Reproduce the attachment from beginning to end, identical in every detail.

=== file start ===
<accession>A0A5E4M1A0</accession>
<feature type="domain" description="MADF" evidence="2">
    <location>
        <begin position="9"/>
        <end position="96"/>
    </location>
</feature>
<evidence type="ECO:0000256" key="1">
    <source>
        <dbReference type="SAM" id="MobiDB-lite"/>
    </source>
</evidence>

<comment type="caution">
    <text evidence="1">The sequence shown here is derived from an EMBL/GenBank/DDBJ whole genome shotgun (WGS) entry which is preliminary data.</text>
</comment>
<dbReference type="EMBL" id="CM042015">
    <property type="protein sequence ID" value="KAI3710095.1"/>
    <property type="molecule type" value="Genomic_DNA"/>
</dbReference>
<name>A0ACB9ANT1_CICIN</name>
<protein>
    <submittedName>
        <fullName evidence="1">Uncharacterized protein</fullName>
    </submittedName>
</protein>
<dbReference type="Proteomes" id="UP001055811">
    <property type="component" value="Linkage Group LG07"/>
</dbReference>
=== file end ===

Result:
<accession>A0A5E4M1A0</accession>
<feature type="domain" description="MADF" evidence="2">
    <location>
        <begin position="9"/>
        <end position="96"/>
    </location>
</feature>
<evidence type="ECO:0000256" key="1">
    <source>
        <dbReference type="SAM" id="MobiDB-lite"/>
    </source>
</evidence>

<comment type="caution">
    <text evidence="1">The sequence shown here is derived from an EMBL/GenBank/DDBJ whole genome shotgun (WGS) entry which is preliminary data.</text>
</comment>
<dbReference type="EMBL" id="CM042015">
    <property type="protein sequence ID" value="KAI3710095.1"/>
    <property type="molecule type" value="Genomic_DNA"/>
</dbReference>
<name>A0ACB9ANT1_CICIN</name>
<protein>
    <submittedName>
        <fullName evidence="1">Uncharacterized protein</fullName>
    </submittedName>
</protein>
<dbReference type="Proteomes" id="UP001055811">
    <property type="component" value="Linkage Group LG07"/>
</dbReference>